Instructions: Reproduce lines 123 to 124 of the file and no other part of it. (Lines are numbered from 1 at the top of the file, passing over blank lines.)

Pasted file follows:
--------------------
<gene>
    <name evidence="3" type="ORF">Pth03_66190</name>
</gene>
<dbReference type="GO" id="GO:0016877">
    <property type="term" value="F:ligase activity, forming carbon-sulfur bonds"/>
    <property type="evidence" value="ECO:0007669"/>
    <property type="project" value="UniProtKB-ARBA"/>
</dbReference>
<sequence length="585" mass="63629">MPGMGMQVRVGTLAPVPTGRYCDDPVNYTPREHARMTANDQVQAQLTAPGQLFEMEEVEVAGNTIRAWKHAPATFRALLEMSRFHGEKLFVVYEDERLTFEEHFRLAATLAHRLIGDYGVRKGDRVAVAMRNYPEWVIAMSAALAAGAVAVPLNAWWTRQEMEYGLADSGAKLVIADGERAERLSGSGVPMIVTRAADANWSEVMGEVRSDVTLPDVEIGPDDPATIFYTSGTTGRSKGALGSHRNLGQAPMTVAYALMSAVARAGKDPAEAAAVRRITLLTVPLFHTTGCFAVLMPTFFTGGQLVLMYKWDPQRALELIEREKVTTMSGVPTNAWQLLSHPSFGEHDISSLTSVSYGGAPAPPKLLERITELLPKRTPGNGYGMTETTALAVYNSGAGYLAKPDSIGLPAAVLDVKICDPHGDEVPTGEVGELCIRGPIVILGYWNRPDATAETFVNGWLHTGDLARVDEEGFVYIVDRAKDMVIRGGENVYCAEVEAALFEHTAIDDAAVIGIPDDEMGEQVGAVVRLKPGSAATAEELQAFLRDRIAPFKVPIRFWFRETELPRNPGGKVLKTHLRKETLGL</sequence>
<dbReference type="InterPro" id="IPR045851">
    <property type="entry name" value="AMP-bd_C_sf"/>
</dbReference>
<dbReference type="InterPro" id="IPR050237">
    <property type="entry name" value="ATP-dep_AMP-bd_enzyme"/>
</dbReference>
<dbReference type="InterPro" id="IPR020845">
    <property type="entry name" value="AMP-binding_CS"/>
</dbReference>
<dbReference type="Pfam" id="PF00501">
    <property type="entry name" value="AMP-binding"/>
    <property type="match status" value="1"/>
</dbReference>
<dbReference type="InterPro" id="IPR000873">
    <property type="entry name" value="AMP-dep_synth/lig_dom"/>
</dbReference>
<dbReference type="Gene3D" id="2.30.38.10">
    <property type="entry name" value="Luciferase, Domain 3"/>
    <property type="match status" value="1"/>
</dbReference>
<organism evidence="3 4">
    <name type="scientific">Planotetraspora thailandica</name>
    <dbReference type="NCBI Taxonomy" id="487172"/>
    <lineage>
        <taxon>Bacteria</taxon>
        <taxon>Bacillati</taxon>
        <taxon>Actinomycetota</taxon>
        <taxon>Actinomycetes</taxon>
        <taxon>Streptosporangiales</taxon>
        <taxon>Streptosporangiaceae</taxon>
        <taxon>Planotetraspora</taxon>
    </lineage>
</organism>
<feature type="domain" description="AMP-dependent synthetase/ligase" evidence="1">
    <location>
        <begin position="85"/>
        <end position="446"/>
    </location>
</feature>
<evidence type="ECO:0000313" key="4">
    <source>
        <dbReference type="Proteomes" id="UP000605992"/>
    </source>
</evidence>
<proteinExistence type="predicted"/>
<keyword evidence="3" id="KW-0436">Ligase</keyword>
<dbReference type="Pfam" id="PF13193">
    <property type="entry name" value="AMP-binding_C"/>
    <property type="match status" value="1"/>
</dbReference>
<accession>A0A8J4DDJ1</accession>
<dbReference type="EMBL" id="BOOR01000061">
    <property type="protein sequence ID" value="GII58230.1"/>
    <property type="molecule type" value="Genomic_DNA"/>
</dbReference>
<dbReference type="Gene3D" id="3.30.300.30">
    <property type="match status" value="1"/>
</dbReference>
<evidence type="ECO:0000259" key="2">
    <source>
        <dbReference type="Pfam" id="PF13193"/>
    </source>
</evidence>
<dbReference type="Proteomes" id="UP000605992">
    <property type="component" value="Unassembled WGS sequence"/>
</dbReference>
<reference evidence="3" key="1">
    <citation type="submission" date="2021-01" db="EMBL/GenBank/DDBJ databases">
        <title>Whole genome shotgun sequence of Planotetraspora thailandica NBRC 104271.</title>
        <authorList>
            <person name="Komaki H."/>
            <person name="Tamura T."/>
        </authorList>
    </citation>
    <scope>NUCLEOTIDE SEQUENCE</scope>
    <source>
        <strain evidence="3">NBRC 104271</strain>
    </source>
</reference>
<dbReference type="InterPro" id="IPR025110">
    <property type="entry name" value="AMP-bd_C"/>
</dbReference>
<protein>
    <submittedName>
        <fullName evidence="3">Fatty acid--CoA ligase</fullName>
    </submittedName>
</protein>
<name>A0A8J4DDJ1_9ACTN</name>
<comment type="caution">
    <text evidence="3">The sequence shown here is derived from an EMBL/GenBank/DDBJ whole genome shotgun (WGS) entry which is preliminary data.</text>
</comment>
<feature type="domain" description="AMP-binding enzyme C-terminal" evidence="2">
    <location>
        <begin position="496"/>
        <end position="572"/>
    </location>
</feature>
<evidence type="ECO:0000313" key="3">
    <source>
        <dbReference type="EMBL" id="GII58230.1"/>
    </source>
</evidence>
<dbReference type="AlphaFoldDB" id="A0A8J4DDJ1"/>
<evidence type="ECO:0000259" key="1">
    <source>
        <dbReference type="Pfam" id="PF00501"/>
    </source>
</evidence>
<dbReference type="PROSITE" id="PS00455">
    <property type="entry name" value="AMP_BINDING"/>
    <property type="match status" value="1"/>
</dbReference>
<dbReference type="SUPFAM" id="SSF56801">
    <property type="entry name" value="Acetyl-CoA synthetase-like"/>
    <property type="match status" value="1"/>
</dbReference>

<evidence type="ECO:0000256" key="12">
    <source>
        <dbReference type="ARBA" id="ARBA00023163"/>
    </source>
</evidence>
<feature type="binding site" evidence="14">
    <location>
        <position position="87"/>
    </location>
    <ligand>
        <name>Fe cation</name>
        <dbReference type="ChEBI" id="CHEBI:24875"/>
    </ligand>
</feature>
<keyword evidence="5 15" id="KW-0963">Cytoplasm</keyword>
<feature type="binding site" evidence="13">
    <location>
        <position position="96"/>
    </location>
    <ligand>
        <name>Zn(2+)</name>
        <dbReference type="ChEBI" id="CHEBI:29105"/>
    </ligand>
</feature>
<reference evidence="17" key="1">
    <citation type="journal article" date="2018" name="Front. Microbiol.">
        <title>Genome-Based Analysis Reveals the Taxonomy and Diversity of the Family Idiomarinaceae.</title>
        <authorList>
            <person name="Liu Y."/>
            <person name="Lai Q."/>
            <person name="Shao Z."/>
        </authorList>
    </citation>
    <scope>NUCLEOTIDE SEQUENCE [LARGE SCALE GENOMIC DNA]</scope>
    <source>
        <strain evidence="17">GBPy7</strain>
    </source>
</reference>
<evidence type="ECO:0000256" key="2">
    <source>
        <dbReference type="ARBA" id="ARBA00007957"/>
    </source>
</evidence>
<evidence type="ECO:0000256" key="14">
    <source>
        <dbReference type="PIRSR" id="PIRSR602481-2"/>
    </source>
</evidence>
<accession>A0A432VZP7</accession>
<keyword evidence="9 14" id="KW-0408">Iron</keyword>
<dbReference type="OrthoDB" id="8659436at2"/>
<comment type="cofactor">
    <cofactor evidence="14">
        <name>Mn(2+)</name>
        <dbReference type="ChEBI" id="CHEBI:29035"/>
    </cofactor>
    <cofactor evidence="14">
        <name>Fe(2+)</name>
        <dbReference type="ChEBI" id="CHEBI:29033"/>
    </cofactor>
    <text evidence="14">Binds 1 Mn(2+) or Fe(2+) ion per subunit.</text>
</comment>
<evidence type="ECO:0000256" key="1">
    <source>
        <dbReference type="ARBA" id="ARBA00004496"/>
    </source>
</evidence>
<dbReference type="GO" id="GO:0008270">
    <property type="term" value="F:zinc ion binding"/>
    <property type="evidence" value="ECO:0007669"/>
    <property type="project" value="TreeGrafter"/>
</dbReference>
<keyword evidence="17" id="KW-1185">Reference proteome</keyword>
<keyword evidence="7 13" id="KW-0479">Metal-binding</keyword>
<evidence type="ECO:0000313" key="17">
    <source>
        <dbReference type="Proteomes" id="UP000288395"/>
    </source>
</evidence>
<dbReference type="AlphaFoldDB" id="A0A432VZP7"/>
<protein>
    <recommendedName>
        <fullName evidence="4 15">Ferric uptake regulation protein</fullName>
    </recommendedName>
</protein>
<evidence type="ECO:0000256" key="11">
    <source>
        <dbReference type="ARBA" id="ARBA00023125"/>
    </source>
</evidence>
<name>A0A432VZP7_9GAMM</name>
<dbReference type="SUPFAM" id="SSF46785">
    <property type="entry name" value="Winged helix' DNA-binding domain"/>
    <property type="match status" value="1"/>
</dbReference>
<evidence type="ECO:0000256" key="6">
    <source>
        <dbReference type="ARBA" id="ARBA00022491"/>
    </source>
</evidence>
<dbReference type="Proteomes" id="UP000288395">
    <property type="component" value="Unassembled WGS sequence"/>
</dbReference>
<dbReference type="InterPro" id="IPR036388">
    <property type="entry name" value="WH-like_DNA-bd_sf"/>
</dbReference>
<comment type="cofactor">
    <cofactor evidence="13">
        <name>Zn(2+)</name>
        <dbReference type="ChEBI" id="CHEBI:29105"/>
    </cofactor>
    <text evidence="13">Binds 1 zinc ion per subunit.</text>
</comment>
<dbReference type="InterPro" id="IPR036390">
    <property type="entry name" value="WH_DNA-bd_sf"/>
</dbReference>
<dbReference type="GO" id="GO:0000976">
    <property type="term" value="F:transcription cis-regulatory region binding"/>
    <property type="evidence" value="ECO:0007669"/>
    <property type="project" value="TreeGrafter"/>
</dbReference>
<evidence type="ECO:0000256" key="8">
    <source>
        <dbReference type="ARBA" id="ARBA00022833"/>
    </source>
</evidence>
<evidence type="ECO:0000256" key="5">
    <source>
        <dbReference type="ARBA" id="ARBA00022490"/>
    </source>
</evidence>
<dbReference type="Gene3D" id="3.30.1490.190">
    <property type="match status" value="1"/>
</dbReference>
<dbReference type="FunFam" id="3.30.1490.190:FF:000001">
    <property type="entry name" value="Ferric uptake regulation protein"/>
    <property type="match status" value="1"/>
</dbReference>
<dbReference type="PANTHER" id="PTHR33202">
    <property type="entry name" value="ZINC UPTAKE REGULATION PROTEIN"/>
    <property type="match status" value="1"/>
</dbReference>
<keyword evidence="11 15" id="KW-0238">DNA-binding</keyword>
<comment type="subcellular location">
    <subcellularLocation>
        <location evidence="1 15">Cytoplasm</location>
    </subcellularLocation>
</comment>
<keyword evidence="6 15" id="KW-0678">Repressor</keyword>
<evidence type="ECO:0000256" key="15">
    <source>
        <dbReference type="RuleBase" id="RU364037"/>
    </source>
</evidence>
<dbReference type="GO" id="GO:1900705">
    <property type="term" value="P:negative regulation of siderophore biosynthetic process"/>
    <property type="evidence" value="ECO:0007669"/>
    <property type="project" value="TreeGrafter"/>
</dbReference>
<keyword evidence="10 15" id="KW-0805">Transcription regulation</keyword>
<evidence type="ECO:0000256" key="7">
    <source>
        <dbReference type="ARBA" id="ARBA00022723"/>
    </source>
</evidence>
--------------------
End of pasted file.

    <property type="entry name" value="Acetyl-CoA synthetase-like"/>
    <property type="match status" value="1"/>